There is a lot of talk about ‘letting go’ in yoga. It is something that is really hard to describe until you’ve managed to do it – not great when you’re a yoga teacher!
I find it is easier to start with helping people to let go physically.
One of the easiest ways to demonstrate this is in something like a seated forward bend. I had real issues mentally with this posture because, it turns out, my body is really not built to do this. Sometimes, I barely move forwards at all.
In this picture, I had just taken part in a 90-minute class so had warm muscles, I was relaxed and this is the result of a further 10 minutes of using my exhalation to let go of self-imposed tension in my legs, shoulders and quads.
So, how do you let go?
It starts with awareness, I literally check-in with each part of my body starting at the feet and really analyse if I’m holding on to tension there. And once you start to really focus, you realise you are often creating tension unnecessarily – it’s almost as though your mind is falsely protecting you from harm. So then, I just inhale and focus on that area and as I exhale, I really sigh out and see if I can release that tension. It can take practice but it does help.
Another technique you can use is to intentionally create tension, e.g. in this forward fold, I might tense up all the muscles in my legs as I inhale, hold my breath as I hold the tension and then exhale and relax the muscles.
The third way people see a big difference, is to pull back. We live in a world where we are always striving, we push to get further, we work hard to get where we want to be. When I first went into this posture, my hands were somewhere around my knees. At this point, I inhaled, unfolded a little to release the muscles and then exhaled as I folded forward again. Exhale by exhale and mm by mm, the tension gave way to elasticity. This final technique enabled me to release tension in my thighs and jaw.
Invariably students see how their tension is holding them back.
What about the mind?
These can be harder knots to unravel but it is possible.
The first switch that needs to flick in your head is letting go of the idea that there is a particular way of ‘doing’ a yoga posture. It isn’t helped by all the Instagram or glossy magazine shoots with photos of someone doing a head stand on a clifftop at sunrise or doing a one-arm balance with perfect hair and sculpted body on a deserted beach.
I prefer to think of us ‘being’ in a posture and any good yoga teacher will help you try different approaches, adaptations and props so that you can access the posture in a way that is right for you. So my first tip is to think of your mat as an island and not to compare yourself to the person on the next mat. And to try everything out and see what suits you – and remember that might not be the same thing on another day.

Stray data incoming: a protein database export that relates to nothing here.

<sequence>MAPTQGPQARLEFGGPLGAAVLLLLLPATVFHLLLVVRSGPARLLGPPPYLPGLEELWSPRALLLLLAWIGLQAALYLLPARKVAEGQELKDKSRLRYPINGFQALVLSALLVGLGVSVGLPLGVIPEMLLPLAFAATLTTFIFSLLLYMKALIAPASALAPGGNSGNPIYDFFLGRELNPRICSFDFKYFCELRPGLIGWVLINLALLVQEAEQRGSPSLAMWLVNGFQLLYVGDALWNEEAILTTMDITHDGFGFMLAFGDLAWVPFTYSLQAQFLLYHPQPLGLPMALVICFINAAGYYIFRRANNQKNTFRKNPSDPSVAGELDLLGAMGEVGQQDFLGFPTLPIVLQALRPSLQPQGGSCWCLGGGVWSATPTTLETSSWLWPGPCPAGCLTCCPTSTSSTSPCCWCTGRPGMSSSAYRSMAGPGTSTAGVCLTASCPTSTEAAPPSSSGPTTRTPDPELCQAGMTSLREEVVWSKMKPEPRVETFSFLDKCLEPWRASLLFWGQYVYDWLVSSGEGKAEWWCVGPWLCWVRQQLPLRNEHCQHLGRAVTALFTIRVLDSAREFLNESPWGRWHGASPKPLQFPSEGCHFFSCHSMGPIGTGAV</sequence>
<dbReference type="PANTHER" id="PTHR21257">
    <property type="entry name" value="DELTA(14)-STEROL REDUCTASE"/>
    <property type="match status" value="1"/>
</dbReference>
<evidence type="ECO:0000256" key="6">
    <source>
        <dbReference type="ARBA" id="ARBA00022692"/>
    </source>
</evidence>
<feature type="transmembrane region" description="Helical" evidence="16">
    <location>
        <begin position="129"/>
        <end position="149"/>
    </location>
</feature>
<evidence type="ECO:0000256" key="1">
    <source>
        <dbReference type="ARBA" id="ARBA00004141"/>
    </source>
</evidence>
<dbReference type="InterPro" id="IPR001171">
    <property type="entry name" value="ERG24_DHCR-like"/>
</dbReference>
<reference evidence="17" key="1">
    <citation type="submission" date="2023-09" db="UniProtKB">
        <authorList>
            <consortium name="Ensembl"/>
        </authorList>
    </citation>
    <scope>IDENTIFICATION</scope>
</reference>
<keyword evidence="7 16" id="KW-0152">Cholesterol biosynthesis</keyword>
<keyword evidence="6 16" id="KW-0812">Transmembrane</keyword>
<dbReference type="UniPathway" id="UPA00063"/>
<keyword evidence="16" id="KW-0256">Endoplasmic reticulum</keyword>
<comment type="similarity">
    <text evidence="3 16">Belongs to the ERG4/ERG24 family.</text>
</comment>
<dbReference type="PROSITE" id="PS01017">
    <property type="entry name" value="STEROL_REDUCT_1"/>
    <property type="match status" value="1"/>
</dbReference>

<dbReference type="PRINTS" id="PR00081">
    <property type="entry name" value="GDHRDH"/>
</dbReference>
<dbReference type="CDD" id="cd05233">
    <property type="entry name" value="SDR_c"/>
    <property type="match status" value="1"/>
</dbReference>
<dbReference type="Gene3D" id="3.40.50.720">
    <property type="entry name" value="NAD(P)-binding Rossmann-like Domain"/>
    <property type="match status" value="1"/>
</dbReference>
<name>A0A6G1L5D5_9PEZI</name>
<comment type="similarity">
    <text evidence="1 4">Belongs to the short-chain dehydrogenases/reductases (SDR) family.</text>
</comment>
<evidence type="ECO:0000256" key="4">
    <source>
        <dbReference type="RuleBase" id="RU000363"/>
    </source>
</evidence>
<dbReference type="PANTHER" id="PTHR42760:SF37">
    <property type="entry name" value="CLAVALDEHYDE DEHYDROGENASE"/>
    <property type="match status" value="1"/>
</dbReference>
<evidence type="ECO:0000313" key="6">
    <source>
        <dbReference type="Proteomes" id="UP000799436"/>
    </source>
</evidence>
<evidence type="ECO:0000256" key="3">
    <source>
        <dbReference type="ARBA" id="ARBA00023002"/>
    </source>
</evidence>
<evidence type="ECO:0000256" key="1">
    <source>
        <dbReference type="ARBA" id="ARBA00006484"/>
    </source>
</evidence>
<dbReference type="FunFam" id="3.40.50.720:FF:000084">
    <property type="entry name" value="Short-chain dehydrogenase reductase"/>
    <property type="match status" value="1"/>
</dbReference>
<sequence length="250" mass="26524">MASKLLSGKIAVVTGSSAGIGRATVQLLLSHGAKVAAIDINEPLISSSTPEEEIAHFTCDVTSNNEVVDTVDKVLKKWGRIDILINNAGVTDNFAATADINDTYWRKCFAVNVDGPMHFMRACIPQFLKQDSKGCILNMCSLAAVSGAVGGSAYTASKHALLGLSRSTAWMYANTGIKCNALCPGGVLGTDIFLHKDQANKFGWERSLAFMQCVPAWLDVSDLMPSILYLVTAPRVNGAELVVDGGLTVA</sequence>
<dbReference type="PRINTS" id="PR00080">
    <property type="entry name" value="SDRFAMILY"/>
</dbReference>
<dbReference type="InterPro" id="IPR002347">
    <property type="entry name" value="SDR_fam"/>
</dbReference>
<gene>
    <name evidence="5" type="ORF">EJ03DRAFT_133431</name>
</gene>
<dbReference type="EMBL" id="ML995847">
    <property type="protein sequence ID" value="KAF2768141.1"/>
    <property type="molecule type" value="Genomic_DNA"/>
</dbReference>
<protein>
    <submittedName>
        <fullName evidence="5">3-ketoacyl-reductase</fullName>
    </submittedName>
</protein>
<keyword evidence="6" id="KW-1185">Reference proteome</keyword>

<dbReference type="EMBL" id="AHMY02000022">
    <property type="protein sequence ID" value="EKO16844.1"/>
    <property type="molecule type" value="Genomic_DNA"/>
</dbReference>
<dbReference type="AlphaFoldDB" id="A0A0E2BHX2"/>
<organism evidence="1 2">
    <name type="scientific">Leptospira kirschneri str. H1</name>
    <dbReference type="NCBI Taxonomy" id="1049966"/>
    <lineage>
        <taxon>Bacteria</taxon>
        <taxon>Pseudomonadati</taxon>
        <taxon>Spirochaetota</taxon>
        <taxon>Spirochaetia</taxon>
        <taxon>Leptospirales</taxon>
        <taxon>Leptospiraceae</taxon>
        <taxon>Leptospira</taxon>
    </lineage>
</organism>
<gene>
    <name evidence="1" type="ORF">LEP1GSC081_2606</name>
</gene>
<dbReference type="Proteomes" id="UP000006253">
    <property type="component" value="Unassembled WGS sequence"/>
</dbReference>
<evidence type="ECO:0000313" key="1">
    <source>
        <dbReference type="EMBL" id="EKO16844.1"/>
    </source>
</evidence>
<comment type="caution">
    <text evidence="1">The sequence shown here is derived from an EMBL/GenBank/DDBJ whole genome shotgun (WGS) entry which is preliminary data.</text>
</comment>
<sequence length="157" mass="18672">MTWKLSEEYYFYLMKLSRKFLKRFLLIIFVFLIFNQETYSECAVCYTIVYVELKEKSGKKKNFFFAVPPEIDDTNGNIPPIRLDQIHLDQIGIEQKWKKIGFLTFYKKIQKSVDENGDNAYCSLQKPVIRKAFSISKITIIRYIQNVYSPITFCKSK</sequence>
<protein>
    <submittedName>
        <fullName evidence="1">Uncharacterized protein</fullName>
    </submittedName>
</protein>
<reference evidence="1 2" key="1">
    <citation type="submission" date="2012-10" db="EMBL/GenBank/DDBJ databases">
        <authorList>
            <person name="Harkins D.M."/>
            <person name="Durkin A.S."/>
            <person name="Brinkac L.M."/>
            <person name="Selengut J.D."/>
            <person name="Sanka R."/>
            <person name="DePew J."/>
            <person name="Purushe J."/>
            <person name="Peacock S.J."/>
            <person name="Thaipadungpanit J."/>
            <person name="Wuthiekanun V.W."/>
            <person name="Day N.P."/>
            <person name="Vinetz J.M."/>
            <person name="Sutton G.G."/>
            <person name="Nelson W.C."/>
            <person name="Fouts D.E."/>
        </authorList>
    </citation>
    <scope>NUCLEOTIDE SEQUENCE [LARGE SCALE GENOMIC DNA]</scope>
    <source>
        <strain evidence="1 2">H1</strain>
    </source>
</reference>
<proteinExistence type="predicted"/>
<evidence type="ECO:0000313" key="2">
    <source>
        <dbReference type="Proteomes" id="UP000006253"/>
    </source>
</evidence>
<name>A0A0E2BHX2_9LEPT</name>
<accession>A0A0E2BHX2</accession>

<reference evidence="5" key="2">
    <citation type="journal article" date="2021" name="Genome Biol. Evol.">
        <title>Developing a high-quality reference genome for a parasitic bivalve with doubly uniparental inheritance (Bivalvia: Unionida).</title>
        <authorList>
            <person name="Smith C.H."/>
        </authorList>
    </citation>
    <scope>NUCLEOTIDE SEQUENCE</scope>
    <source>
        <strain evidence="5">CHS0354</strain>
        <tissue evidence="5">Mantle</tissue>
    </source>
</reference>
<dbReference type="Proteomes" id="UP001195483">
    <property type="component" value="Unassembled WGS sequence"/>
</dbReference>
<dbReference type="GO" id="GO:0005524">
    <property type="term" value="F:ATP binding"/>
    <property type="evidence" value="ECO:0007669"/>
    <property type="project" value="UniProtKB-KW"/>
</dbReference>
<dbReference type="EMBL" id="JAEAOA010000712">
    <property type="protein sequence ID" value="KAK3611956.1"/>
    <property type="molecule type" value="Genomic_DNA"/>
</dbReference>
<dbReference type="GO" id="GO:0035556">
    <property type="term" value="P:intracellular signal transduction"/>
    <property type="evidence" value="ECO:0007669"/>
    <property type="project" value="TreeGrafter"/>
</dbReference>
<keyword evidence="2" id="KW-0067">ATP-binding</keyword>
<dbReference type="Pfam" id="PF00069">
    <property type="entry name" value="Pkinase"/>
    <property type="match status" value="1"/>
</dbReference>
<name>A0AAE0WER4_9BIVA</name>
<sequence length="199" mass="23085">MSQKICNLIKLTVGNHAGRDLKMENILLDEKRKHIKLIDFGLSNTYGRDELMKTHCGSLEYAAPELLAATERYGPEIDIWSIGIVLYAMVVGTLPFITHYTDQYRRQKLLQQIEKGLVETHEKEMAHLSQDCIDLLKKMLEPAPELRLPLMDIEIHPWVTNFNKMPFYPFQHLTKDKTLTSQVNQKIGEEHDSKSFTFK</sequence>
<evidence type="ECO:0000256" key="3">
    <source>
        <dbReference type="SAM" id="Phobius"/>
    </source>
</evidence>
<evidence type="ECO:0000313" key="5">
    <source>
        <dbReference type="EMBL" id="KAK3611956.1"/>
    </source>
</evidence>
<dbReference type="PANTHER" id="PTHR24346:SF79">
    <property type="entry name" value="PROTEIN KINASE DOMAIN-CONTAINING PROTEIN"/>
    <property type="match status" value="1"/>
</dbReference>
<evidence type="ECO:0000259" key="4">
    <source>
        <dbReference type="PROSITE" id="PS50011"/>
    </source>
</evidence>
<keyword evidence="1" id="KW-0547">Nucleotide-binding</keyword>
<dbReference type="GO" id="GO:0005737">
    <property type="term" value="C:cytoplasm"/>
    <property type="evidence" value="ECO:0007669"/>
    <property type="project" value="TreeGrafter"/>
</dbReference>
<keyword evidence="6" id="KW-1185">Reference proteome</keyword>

The other tip is to recognise that our bodies are not identical – our skeleton, muscle groups and mental make up are completely unique. As I mentioned above, forward folds are really not my thing without a lot of gentle work to open up the back of my body. But bring on the hip openers, because I can sit in Baddha Konasana for ages! My body simply lies more naturally and comfortably in that position.
The other thing is to think about why you want to do that particular posture. Perhaps you could achieve the same effect by doing a different posture that is more suited to you. So, I am much more comfortable in a standing forward fold… I am still folding the front of my torso towards the front of my legs, so arguably the same posture but I’m standing as opposed to sitting. Anatomically, I have gravity to help and my pelvis is able to rotate more freely. Plus I get the added bonus of an inversion at the same time, which suits my body and my Ayurvedic dosha. But that is just what is right for me.
If we can let go of what is ‘right’ and encourage an acceptance of what is right for us at any given moment, knowing that it will change, we can gain more out of yogic postures. And we can start to explore what yoga is really about, because postures (asanas) are 1/8 of yoga, one ‘limb’ out of a total of eight. And for me several of the other limbs are where the tools lie to letting go of mental restraints.
If you would like to try some mindful yoga postures, focussed breathing practices and nourishing relaxation, then why not join in a class? Simply head to the Classes page and fill in the health questionnaire. I’ll then email you everything you need to know.